Home improvements that can add value to your property
From new kitchens to extensions and loft conversions, home improvements help create a more comfortable and enjoyable space for you and your family. Undertaking certain projects can also help to boost the value of your home, which is ideal if you're thinking of putting it on the market.
Certain modifications can add significant value to your home; but before throwing your money at large-scale projects, you need to be sure you'll see a good return on your investment. You don't want to waste money or time carrying out unnecessary work.
So, what additions to your home are most likely to boost your its value and make you a profit? Let's take a look:
Converting your loft's one of the simplest ways to add a bedroom and bathroom to your home, and can significantly increase its market value. It requires a substantial investment, though: according to Home Building, the average cost of a loft conversion starts at £20,000 but The Guardian reports a loft conversion can increase the value of a property by around 22%. This may also require planning permission or be subject to building regulations.
In a Telegraph article, property expert Phil Spencer writes extending living space is always a good idea, even if it means you lose some of your garden. The cost of a conservatory can range anywhere from £5,000 to £30,000, but could add around 7% to the value of your home. Phil says "Make sure the conservatory matches the style of the rest of the house, [and don't] make it seem as if it's in any way separate."
A new kitchen
If you focus on updating one room in your home, make it the kitchen (if it needs modernising). According to data from Which?, a new kitchen costs an average of £8,000, but could end up adding around 6% to the value of your home. Mark Hayward, managing director of the National Association of Estate Agents, told the Telegraph: "When searching for a new home to buy, house-hunters are usually looking for a useable space, an open plan kitchen and dining room is becoming a must."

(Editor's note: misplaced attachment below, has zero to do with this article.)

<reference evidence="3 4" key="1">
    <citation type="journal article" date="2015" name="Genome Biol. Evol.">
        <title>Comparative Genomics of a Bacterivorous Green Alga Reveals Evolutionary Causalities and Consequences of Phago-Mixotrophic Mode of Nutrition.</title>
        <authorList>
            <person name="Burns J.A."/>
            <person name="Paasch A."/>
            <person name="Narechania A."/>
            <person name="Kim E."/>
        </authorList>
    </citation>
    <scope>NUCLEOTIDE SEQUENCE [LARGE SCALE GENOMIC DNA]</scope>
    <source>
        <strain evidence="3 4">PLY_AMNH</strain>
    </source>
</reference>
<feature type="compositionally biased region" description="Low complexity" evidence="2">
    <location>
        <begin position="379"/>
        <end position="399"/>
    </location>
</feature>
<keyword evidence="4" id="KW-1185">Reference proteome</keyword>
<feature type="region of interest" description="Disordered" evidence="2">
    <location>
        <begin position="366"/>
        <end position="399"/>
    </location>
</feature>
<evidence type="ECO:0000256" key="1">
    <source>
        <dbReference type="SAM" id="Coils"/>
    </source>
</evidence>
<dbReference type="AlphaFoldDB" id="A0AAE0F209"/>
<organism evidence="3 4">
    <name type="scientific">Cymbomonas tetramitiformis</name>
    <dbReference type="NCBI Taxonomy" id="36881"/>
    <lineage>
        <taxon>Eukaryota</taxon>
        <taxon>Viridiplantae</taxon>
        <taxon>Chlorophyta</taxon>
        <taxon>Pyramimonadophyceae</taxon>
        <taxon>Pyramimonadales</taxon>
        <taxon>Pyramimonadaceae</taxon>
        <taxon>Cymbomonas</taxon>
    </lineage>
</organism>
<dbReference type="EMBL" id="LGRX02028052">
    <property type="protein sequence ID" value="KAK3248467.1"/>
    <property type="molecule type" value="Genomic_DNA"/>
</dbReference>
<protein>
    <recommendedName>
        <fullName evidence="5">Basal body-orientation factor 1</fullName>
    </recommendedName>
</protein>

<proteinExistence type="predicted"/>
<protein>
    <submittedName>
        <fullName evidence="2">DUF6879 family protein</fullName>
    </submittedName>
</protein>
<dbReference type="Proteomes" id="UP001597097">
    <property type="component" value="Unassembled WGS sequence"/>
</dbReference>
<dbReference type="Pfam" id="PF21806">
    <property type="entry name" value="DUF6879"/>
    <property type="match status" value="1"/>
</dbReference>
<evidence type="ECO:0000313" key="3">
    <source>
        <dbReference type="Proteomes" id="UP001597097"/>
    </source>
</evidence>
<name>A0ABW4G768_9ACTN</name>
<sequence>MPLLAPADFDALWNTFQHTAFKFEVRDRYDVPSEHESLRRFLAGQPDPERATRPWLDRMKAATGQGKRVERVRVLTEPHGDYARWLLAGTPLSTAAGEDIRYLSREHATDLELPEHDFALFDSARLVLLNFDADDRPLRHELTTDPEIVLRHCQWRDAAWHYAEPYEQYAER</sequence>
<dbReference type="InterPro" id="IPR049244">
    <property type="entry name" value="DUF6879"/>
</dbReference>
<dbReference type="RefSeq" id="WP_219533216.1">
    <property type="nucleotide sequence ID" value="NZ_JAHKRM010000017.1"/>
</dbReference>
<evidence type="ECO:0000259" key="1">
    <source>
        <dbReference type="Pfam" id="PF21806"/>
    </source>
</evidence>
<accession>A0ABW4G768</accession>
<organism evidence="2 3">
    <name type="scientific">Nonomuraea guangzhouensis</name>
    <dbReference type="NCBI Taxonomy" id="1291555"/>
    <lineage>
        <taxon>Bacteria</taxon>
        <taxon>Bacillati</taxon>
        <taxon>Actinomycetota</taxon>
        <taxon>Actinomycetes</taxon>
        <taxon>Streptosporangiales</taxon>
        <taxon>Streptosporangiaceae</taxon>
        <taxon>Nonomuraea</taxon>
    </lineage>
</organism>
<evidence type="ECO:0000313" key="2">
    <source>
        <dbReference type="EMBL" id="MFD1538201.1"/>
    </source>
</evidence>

It may be a big investment, but adding an extension onto your home is almost guaranteed to boost its value. Some extensions require planning permission, so you need to familiarise yourself with the rules surrounding this first. A This is Money article explains extensions cost an average of £19,750, but can generate £14,000 profit.
If you've got the space, creating an extra bathroom can increase your home's value by around 5%, explains the Telegraph. En-suites, which can cost anywhere from £2,500 to over £6,000, are in-demand as homeowners seek simplicity and comfort. You needn't fit a high-spec suite to see favourable returns; the article recommends opting for affordable quality as opposed to all-out luxury.
Get rid of the garage
Around 90% of garages in Britain don't contain a car, making them a "wasted asset," writes Phil Spencer. Transforming your garage into additional living space costs an estimated £10,000. To calculate the value added, multiply square footage by local price per square foot.
Pave over the front garden
This one's only suitable for homes located in areas where parking is at a premium – i.e. if you live out in the countryside, it's probably best to keep your front garden. But if you live in a city, you could add a staggering £50,000 to the value of your home for an initial investment of £10,000-£20,000. Again, you may need planning permission to convert your front garden, so do your research first.
Don't have the time carry out major home improvements? Simply making small changes to your home can help it to achieve the maximum value when it goes on the market. These tweaks include:
If you're thinking of carrying out any major home improvements, certain changes can have an effect on your home insurance premium, so make sure you notify your provider first.
Speaking of home insurance, why not see if you can get a better deal by switching to a Hastings Direct combined buildings and contents policy? Choose us, and you'll get to enjoy a whole host of benefits, such as:
All information is correct at time of publication. Hastings Direct cannot be held responsible for any misinformation displayed.